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Album Review

Having broken ranks with label owner Joe Gibbs with his venomous track "People Funny Boy," producer, singer, and upsetter Lee "Scratch" Perry spent some productive years scattered about the musical landscape, working for numerous labels and putting his wild spin on rocksteady, blue beat, and R&B-flavored reggae. Pressure Sound's desirable set High Plains Drifter: Jamaican 45's 1968-73 collects the forgotten moments from this era, some so forgotten that artist information has disappeared, including the vocalist for the included version of "Don't Want to Lose You" which is dreamy and for Scratch, surprisingly soft. Still, it feels like proto-Congos stuff, which is all a Perry fan needs to hear, but they'll be satisfied once Val Bennett blows the set open with "Val Blows In," a jovial roll over the Upsetters' own hit "Django Shoots First." Later, it’s the Mellotones working with a steel pan group on a mix of their "What a Botheration" and Count Sticky getting funky in a blaxploitation manner with the wonderful "Rockford Psychedelion." Add mad genius Perry acting silly with the sound effects on "A Big Joke" and longtime followers get more than enough weirdness to sign on, but after all the rareness and uniqueness, there's the sweetness, as Junior Byles offers a "One Love"-sized Jamaica anthem with "Rub Up Festival '71", even if all the "fat and juicy" women talk kept it off the tourism board's consideration list. Barely any of it is as dark and dank as the dub work Perry would dispatch from his later home, the Black Ark Studio, but hearing all the different roads he could have taken is fascinating, and considering the wealth of lighthearted material, very fun.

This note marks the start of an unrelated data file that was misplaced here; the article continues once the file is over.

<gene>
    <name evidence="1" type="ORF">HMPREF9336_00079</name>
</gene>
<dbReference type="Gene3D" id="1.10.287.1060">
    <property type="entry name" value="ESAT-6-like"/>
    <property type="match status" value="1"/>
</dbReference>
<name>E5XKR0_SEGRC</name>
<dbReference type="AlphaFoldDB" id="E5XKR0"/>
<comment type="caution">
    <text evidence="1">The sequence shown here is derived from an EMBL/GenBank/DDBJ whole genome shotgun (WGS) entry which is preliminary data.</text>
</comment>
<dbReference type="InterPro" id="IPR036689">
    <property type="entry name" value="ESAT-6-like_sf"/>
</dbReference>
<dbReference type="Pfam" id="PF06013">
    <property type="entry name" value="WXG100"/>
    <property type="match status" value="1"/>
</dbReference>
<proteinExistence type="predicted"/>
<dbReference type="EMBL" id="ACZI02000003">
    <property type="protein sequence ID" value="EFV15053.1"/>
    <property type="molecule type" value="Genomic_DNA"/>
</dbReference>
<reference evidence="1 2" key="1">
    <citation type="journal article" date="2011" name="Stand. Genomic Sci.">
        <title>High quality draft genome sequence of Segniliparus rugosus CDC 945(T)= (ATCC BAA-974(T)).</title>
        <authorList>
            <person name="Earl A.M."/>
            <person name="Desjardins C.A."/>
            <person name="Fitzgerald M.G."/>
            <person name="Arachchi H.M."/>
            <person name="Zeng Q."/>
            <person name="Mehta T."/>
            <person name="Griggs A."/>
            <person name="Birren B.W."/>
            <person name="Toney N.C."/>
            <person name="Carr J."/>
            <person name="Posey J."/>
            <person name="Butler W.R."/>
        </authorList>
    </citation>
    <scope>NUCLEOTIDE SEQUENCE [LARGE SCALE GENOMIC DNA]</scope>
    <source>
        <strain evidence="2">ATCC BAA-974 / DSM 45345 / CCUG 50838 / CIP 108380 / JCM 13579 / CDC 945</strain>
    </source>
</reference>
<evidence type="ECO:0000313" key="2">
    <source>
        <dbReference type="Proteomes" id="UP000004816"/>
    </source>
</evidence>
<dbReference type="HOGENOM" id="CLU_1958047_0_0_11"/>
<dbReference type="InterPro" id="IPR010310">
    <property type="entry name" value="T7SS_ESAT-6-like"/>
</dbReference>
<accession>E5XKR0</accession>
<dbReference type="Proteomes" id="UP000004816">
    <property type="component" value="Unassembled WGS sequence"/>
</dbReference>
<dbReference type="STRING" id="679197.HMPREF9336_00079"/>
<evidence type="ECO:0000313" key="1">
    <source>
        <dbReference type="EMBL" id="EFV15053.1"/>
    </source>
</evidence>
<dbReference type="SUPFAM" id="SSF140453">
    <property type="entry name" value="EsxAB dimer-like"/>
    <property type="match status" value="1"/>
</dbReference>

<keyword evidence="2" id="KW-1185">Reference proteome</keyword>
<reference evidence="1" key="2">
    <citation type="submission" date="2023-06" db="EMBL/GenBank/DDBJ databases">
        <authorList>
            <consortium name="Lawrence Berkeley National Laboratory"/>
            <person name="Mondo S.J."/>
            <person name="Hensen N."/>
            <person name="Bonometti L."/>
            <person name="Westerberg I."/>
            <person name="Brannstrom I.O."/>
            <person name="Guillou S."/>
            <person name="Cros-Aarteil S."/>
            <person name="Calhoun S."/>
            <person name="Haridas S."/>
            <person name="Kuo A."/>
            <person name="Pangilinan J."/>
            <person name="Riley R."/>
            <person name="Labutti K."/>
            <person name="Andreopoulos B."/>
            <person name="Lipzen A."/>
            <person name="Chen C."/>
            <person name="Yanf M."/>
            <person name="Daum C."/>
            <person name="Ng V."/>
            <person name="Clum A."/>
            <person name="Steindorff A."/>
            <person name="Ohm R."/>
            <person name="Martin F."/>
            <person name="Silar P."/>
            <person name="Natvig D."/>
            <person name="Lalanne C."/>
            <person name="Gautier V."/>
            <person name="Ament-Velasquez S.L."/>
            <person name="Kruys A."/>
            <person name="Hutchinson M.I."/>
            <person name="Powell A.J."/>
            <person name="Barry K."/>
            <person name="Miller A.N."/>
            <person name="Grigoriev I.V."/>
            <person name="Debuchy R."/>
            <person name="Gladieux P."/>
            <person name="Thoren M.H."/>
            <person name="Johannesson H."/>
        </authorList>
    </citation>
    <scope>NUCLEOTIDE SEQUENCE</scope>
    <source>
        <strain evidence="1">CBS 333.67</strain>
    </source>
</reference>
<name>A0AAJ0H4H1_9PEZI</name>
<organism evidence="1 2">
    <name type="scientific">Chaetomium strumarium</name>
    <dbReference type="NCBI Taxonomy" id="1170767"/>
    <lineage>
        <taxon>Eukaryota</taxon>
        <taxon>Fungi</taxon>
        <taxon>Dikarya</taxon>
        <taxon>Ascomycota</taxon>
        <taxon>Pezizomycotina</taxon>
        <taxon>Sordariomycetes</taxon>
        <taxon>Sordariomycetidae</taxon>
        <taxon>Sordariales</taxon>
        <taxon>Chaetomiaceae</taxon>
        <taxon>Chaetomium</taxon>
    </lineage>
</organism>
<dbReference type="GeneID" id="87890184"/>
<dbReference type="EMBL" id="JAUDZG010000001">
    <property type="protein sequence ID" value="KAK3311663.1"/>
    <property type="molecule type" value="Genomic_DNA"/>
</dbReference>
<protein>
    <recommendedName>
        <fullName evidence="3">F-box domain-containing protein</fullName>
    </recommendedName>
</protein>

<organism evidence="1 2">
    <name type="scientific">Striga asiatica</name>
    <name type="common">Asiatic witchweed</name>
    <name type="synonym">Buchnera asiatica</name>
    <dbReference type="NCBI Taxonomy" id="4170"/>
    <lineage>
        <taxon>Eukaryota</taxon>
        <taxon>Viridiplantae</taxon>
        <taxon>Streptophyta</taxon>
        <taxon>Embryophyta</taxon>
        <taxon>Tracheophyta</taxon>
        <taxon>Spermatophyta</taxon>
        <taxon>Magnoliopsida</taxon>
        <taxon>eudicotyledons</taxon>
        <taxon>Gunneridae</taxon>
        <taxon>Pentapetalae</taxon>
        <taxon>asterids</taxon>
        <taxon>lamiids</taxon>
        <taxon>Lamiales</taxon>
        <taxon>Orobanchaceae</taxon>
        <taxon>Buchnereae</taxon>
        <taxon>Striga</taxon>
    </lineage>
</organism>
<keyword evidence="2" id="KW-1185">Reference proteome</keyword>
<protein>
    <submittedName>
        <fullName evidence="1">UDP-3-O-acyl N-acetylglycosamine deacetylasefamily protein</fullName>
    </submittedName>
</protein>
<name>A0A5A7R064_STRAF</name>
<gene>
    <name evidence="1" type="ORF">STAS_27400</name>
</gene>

Born: 20 March 1936 in Hanover, Jamaica

Genre: Reggae

Years Active: '60s, '70s, '80s, '90s, '00s, '10s

Some call him a genius, others claim he's certifiably insane, a madman. Truth is, he's both, but more importantly, Lee Perry is a towering figure in reggae -- a producer, mixer, and songwriter who, along with King Tubby, helped shape the sound of dub and made reggae music such a powerful part of the pop music world. Along with producing some of the most influential acts (Bob Marley & the Wailers and the Congos to name but two) in reggae history, Perry's approach to production and dub mixing was breathtakingly...
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High Plains Drifter, Lee "Scratch" Perry
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